Silk bedding not only helps you feel better, but it’ll also improve your appearance, too! Unlike other fabrics, silk doesn’t get caught or tangled up in your hair. You may not think that cotton sheets could do any damage, but if you’ve ever woken up with lots of tangles or your hair sticking straight up, it’s because of the friction of those cotton or synthetic fibers over the course of eight hours is doing a number on your hairstyle.
Another reason to choose silk bedding over other materials is it doesn’t cause those funny facial lines that people wake up with when they sleep on other pillowcase materials. It’s no secret that if you have your face indented or wrinkled for hours at a time every night, then it could contribute to more permanent lines and wrinkles.
Go to Bed with a Clean Face
When you’re getting ready for bed, it’s tempting to cut corners. But you should always take the time to wash your face, especially if you’ve worn makeup during the day. Going to bed with a clean face is one of the easiest ways to prevent acne breakouts.
Wear Your Hair Up
This technique helps keep the dirt and oils from your hair out of your face, while also preventing any breakage and tangling from your pillowcase fabric.
Avoid tight ponytails and sky-high buns, though. They’ll cause breakage around the hairline as well as a funny bump in the hair around the back of your head when you let your hair loose. We recommend gently wrapping your hair into a silk scarf. It’ll keep your hair tangle-free while also lengthening the life of a blowout.
Sleep on Your Back
This is a time-tested beauty hack that most dermatologists will recommend. Sleeping on your back helps you avoid putting pressure on one side of your face. Let’s say you lie on your left side and that portion of your face is pressed into the pillow night after night. Over time, pressure and creasing will cause wrinkles to set in.
To make matters worse, if you don’t roll over and distribute this pressure evenly, you could end up having one side of your face look markedly older than the other.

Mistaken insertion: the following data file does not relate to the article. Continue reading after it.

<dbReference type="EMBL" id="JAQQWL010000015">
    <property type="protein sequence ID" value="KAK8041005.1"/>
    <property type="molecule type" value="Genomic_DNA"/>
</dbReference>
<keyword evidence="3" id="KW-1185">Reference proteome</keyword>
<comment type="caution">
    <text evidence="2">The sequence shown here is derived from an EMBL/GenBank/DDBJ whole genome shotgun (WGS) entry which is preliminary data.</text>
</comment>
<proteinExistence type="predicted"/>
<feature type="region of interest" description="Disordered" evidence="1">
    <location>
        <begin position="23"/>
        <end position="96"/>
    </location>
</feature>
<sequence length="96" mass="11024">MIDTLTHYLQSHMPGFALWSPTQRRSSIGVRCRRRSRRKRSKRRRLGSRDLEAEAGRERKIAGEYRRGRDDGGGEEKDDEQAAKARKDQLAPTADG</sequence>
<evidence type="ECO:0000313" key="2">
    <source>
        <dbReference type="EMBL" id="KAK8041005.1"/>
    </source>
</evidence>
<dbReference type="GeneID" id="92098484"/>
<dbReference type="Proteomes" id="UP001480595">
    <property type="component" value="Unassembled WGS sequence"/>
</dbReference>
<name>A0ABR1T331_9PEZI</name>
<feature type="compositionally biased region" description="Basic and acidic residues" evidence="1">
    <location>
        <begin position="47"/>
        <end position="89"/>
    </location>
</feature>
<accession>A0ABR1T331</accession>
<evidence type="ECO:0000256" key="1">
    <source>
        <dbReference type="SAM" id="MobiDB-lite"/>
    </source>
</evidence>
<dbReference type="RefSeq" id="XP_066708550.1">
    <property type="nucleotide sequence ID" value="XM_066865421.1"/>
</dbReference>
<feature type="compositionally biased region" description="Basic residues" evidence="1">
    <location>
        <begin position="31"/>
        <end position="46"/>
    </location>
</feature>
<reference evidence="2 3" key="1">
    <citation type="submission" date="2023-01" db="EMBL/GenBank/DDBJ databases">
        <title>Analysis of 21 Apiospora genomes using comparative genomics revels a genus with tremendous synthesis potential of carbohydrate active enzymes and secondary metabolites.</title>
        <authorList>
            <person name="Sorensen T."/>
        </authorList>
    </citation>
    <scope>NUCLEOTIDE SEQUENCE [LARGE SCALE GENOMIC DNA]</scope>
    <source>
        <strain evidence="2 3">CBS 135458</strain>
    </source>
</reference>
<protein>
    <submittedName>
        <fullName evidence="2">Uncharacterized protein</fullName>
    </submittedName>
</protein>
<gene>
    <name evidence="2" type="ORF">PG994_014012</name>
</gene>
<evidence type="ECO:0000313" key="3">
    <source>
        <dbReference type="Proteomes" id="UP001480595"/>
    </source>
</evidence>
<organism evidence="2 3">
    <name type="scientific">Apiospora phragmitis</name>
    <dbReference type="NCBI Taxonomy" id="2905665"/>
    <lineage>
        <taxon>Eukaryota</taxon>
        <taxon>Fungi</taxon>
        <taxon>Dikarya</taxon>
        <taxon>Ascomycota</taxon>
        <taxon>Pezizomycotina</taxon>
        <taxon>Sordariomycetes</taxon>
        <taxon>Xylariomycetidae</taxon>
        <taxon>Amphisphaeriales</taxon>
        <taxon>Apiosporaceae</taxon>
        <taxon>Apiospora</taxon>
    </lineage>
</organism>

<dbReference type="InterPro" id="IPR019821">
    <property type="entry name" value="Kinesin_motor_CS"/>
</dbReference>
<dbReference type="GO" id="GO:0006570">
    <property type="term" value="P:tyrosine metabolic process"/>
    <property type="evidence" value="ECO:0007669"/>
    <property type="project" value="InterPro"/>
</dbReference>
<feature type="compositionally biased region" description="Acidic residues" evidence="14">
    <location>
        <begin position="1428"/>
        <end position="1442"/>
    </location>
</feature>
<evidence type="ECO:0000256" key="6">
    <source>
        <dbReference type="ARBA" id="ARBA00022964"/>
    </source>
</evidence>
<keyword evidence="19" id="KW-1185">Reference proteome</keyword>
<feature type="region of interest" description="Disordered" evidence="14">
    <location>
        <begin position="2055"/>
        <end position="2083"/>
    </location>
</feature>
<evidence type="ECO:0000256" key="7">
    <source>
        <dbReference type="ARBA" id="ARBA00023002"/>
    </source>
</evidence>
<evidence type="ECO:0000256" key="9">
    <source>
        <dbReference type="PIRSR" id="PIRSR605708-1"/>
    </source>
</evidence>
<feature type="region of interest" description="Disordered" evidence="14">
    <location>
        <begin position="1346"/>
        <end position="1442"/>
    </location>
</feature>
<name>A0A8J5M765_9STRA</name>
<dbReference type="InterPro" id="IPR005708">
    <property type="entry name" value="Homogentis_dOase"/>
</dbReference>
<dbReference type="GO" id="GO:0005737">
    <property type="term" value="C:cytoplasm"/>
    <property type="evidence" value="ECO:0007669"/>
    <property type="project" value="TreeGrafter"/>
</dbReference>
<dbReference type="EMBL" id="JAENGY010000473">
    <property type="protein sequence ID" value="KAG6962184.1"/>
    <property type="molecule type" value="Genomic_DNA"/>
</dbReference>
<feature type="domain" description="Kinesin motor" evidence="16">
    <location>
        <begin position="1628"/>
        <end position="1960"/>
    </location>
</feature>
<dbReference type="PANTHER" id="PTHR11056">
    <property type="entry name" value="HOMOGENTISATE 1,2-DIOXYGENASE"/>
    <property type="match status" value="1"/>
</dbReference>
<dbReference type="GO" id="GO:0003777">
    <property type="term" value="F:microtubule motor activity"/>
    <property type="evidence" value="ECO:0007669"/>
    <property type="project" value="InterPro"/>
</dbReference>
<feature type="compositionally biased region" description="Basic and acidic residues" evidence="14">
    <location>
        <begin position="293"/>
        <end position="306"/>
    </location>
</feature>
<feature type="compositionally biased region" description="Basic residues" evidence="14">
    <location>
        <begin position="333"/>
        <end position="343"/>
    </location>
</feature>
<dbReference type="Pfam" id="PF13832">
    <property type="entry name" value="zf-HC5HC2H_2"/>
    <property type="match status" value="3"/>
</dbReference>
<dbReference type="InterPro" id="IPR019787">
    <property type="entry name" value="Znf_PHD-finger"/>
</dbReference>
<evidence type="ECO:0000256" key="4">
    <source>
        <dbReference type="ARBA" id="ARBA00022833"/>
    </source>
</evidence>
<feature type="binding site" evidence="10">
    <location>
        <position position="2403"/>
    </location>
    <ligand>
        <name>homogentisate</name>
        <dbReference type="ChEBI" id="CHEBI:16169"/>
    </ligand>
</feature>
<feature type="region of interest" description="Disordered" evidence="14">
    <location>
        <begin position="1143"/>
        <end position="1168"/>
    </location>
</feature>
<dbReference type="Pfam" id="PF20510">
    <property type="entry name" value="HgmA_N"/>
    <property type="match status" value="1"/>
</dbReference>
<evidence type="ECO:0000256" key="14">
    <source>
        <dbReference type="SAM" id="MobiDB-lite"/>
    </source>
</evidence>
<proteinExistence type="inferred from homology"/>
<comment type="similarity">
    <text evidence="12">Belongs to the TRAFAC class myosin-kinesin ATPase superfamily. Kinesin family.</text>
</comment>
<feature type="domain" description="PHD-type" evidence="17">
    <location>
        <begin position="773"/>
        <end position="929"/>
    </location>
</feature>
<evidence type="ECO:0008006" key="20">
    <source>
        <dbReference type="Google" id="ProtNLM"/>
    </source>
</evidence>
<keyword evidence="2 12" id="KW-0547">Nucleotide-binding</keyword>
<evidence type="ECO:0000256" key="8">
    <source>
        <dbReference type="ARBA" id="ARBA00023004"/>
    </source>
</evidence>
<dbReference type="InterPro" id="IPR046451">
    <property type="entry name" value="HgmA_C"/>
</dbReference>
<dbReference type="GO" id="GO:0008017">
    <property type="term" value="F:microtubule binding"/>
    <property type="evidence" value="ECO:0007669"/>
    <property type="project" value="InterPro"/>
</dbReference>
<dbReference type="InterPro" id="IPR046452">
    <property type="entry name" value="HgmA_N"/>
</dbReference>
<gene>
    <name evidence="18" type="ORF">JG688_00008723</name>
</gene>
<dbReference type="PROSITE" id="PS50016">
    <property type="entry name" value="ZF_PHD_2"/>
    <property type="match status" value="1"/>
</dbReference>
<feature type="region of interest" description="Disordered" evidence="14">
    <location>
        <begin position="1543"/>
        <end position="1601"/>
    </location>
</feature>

We lose about eight ounces of water from our body every night, so it’s critical to stay moisturized to prevent our skin from drying out. Look for a face cream that has hyaluronic acid. This ingredient draws water to the skin’s surface, which helps produce a wrinkle-reducing effect.
You should also consider wearing lip balm and moisturizing your hands and feet, too.
Sleep with a Humidifier
We just mentioned the water loss that occurs during bedtime. In addition to moisturizing your skin, a humidifier can also help. This is especially important in the winter when the air is drier, and indoor heating can rob your bedroom of moisture.
Avoid Salty Food and Alcohol
We’re not saying to avoid these threats all the time, but if you consume them before bedtime, the alcohol dehydrates you, leading to puffy eyes. Salt also tends to have the same effect. If you do indulge, spend the night with your head elevated on a wedge pillow.
Change Your Pillowcases Often
Once a week is the recommended frequency for changing pillowcases. This helps prevent a buildup of dirt and bacteria that can clog your pores. In addition to weekly linen changes, flip your pillowcase over each night. The overall effect is cutting the dirt and bacteria buildup in half.
Frequently Asked Questions
What is the best time for beauty sleep?
Early to bed, early to rise doesn’t just help the bird get the worm. It also translates to more effective beauty rest. According to Geoff Wright, the director of The Hair and Beauty Partnership in London, going to sleep at 8 p.m. and waking up at 5 a.m. is the ideal schedule for beautifying yourself.
In those first three hours, your body will rehydrate and stimulate blood flow. The second two hours are all about skin nutrition and rejuvenation. And those last two hours are bonus rest.
Can drinking water help?
Drinking water is one of the best beauty treatments available, and it’s nearly free. Keeping your skin hydrated is a key to maintaining a young and fresh appearance. All of our cells need water to function, including skin cells.
When You Can’t Get Enough Sleep?
To give your skin a helping hand on rough mornings, have a skincare routine:
• Use an eye cream to reduce the look of dark circles and puffiness. Apply by massaging in a circular motion to stimulate blood flow and help the area look brighter and less puffy.
• Exfoliate dead skin with a facial scrub to stimulate the skin’s radiant complexion. Follow with a moisturizer containing Niacinimide or glycolic acid — both brighten the skin when it looks duller than usual.
Also, dehydrated skin shows wrinkles more prominently, so drink up!
In 2019, the skincare industry will see an estimated $130 billion dollars of global sales, in the form of lotions, fillers, serums, and scrubs. But while we often spend a lot of our time layering and lasering our skin, paying attention to how we treat our skin during sleeping hours shouldn’t be overlooked.
It’s not just for a glow or looking youthful, it’s about maintaining your health in body, mind, and skin for years to come. A few wrinkles never hurt anyone — in fact, they’re usually a sign of happy years lived.
So the next time you want to skimp on getting your zzz’s, remember that sleep is actually one of the most important steps in your skin care regimen and the key to a healthier, younger-looking complexion.
There is truth behind the term “beauty sleep”! While we sleep, our skin and bodies are actually in repair mode. Sleep deprivation can lead to a number of skin issues. Some show up immediately and others are the result of weeks, or even years, of inadequate sleep.